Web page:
Back to the store: more cake flour (still, no self-rising cake flour at my grocery store), more cherry jam, more cupcake papers. More butter.

Twenty minutes later, another batch was in the oven. This time there were fifteen--so it wasn't just all the extra sugar that overfilled them the first time. And they started to overflow before the time was up, so I lowered the temp a little bit (I've noticed before that my oven runs hotter than Nigella's) and carried on.

They came out less molten than the first batch, and definitely not as sweet (no raspberry jam in this batch, either). But Nick liked both kinds just fine, while Mark--full of the remnants of the first ones--has yet to taste one of the "official" version. [Edited to add: yes, you're right, even the "official" ones don't actually have the cherries on top. I don't like glace cherries.]

And I have most of two batches of cupcakes in my house, and only three eaters. Two of them, however, fail to see that this is a problem, so perhaps it isn't.

To round out the dinner I made Nigella's really easy salmon (from Forever Summer: marinate some salmon steaks in 1/3 cup each of pomegranate molasses and honey, and 1 tlb. soy sauce; broil until done); green beans, and couscous/rice pilaf. Nothing was perfect; everyone was happy.

The End.
Happy Valentine's Day

*Becca, this is why I listen to NPR. But then again...
**Mark says the last words he will hear on this earth are "Mark'll eat that."

Wednesday, February 11, 2009

Teaching and Research

I'm blogging about Jill Biden, my new role model, over at the Mama, PhD blog at Inside Higher Ed. And trying to get to work on my column. Remember that? I do still write it, but only every other month these days. While I'm away, though, you might check out Mama at the Movies, writing about the lovely oldie, Fly Away Home. Back later!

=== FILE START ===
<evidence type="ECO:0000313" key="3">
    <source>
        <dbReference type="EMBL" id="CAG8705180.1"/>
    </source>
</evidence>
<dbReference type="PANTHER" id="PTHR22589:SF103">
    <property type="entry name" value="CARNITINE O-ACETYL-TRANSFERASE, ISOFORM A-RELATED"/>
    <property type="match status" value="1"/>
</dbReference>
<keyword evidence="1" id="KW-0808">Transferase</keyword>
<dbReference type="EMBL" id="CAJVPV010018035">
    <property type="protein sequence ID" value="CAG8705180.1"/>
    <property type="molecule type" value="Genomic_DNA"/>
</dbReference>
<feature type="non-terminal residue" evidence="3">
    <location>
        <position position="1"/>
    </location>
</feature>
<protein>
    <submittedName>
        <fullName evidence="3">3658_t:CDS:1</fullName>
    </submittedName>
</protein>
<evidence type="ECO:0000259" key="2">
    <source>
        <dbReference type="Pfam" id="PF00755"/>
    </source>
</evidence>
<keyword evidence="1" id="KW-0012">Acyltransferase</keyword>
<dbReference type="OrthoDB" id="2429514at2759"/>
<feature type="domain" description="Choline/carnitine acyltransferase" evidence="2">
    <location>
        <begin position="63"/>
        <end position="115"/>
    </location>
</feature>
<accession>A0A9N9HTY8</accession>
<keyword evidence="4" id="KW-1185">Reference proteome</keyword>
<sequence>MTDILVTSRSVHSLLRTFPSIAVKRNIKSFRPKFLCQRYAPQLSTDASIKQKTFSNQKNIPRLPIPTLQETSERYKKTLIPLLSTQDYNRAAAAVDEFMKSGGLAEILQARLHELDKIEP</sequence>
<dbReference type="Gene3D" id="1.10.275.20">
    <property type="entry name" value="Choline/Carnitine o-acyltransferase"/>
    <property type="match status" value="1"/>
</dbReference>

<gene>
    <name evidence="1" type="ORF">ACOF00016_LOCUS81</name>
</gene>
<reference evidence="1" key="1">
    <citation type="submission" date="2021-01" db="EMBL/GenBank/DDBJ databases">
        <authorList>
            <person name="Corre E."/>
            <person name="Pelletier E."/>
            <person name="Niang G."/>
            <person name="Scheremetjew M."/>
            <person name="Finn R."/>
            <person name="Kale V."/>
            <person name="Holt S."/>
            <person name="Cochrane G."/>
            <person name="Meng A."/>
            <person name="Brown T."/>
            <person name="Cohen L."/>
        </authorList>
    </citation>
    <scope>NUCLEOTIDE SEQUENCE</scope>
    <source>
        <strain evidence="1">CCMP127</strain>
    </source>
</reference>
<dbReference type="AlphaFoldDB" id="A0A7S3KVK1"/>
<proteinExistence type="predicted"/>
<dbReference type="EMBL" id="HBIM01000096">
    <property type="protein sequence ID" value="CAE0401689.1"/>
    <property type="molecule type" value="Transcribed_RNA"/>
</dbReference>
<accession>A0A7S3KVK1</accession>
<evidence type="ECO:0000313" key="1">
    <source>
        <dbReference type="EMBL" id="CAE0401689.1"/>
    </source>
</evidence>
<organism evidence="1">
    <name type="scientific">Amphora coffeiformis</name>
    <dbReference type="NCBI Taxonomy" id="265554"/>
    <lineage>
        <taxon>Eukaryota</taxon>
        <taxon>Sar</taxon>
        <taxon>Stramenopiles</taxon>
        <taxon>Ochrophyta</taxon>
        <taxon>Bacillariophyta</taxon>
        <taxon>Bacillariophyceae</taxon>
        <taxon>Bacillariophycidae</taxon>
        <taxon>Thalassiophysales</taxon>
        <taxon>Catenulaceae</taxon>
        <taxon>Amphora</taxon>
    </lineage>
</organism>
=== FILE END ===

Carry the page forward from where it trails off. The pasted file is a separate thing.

Wednesday, February 04, 2009

Mothers Movement and Mama, PhD

Here's a great conversation, among Caroline Grant, Elrena Evans, and Andrea O'Reilly, about Mama, PhD and the issues facing mother academics (and other parents, but you'll see why the focus is on mothers, I think). This is particularly pertinent to me since I've just been to (yet another) meeting about child care on campus. (No, we don't have a child care center here; yes, we are still talking about it.)

Here's a brief excerpt:

Andrea O'Reilly: I am beginning year three of a large, government-funded research project on "being a mother in the academe." I have interviewed approximately 45 women and hope to interview another 50. A central finding of my research is the pull mothers feel in trying to live up to impossible standards of perfection in both the university and in the home. As the "ideal worker," a woman has to have a book published before 35, etc. and as an ideal mother, she has to be the perfect mother, with the perfect house, perfect children… i.e., a child who reads before two and speaks two languages by age four. With the contemporary discourse of ideal motherhood, what Sharon Hays calls intensive mothering, it is impossible to be a "good" mother and "good" academic.

There's an interesting conversation about this stuff going on at 11-D as well, where I find myself taking the unusual (for me) glass-half-full position. The thing is, having given up on the "impossible standards of perfection" O'Reilly mentions above, I'm doing OK. But I do still see plenty of room for improvement.